Last week, the U.S. House of Representatives passed a bill that declares pizza in school lunches to count as a vegetable serving (so long as it has two measly tablespoons of tomato paste, only 1/4 of the recommended 1/2 cup to be a true serving of veggies). While this is asinine for many reasons, I’ve seen a few people joking that Congress is so dumb they don’t even know that the tomato is actually a fruit. So which is it, fruit or vegetable?
Botanically, the tomato is a fruit. Fruits are, with some exceptions such as strawberries, the engorged ovaries of plants and they contain seeds on the inside. Many foods that we think of as vegetables are actually fruits, including “cucurbits (e.g., squash, pumpkin, and cucumber), tomatoes, peas, beans, corn, eggplant, and sweet pepper.” In culinary terms these foods are mostly treated as vegetables due to their lower sugar content and the fact that they are rarely used in desserts. (Pumpkins obviously being the biggest exception to the dessert rule, although as we have learned here, you can make cake with tomato soup.) Botanical vegetables are the edible roots, stems, and leaves of plants, not the sex organs or seeds.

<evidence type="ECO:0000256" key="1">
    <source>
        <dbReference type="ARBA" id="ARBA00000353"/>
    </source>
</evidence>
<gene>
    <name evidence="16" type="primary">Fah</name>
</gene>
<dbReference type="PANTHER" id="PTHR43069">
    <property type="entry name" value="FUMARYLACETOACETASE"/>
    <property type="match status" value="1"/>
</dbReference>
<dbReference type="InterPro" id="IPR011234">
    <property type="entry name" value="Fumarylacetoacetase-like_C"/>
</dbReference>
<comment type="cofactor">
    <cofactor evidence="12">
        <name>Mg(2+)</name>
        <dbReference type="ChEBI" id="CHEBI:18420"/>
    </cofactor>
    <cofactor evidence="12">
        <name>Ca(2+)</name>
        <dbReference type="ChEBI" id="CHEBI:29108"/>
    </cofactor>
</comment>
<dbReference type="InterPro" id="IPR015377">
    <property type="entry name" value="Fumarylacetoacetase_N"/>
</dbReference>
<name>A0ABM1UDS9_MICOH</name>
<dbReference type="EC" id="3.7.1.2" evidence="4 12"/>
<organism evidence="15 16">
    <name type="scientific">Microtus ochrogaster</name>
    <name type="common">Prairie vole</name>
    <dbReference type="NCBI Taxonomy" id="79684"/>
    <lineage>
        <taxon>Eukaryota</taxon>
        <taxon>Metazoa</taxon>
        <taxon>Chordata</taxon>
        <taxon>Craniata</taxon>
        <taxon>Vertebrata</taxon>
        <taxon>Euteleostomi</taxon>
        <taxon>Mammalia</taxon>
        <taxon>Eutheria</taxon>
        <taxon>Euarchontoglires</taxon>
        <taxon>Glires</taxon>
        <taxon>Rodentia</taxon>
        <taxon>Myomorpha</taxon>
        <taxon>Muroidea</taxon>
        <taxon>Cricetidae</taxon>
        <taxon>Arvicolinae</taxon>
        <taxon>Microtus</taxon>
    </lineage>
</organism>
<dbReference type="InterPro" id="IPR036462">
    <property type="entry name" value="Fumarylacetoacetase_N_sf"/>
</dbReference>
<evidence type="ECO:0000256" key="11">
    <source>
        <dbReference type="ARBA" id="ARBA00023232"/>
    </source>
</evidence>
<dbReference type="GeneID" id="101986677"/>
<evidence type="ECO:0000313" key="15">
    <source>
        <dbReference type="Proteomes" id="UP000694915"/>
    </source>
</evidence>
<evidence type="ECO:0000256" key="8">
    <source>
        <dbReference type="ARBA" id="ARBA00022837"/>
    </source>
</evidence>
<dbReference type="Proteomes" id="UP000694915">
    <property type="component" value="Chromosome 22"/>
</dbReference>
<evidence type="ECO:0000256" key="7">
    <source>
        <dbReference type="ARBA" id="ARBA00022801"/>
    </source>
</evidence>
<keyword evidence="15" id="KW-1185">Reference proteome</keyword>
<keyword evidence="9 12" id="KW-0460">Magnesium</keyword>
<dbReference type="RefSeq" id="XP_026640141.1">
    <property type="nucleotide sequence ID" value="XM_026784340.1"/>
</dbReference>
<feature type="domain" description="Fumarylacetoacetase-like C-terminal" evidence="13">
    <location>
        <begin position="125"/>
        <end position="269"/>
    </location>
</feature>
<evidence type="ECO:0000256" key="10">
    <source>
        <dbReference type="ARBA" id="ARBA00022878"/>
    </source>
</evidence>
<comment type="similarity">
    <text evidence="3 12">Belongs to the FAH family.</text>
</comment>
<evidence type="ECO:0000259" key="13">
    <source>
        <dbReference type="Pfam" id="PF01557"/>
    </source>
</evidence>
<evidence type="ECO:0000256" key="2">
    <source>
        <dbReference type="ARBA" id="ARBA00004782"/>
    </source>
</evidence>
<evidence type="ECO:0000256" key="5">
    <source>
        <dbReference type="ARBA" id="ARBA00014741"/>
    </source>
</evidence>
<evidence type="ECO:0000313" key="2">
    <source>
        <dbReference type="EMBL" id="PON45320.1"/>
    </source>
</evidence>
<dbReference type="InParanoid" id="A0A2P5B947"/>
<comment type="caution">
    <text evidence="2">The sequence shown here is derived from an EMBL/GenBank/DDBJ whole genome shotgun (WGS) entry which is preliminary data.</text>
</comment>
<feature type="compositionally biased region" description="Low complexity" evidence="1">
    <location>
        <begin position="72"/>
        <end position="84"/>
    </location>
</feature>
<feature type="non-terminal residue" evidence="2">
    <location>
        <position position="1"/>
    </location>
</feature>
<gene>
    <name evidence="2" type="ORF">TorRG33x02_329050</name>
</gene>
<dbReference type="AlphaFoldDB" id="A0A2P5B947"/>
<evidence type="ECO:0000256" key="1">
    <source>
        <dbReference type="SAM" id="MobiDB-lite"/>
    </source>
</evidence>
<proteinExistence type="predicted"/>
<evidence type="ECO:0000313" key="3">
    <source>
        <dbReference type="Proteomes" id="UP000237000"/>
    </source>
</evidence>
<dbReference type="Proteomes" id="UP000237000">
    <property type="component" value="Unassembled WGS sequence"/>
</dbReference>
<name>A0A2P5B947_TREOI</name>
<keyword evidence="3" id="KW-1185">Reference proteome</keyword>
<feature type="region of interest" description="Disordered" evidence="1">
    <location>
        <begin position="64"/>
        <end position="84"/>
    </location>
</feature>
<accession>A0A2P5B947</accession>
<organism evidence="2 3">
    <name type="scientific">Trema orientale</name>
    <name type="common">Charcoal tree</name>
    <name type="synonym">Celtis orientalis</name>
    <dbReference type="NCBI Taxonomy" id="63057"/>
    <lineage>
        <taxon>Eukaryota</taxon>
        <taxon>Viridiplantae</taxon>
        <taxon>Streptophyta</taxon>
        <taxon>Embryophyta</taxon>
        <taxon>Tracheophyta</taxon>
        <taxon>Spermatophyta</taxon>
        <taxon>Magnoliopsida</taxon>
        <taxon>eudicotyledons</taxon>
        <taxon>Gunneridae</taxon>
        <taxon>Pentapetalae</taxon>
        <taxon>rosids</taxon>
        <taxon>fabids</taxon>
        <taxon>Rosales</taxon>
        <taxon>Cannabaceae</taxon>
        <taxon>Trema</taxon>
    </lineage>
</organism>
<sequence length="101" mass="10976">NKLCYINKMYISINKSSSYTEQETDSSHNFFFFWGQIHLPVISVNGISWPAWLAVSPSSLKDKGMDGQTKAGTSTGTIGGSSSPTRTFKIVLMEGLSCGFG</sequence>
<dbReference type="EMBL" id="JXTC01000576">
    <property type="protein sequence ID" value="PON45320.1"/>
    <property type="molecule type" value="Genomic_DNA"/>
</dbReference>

Interestingly, the tomato is also legally a vegetable. The Tariff Act of 1883 imposed a tax on vegetables imported into the U.S., but not on fruits. The Supreme Court, in Nix v. Hedder, ruled that the common definition of the tomato as a vegetable overruled the botanical definition, and therefore it would be taxed the same as any other vegetables, much to the dismay of tomato importers who thought they could skip out on the bill.
Also, while we’re on the topic of food definitions, no, pepper spray is not “a food product.” It contains capsaicin, the same chemical that makes peppers hot, but it’s not a food product any more than Pine-Sol is a tree. Scientific American has a chart that shows just how much hotter pepper spray is than any actual peppers; the police-grade stuff has about 1,000 times the heat of a jalapeÃ±o. There are also other ingredients, both solvents and propellants, that are certainly not food-related and can cause major health problems, even death. I think I’ll pass on adding any to my Thanksgiving dinner, but if y’all want to spice yours up a bit you can head over to Amazon and order your own! The customer reviews are priceless.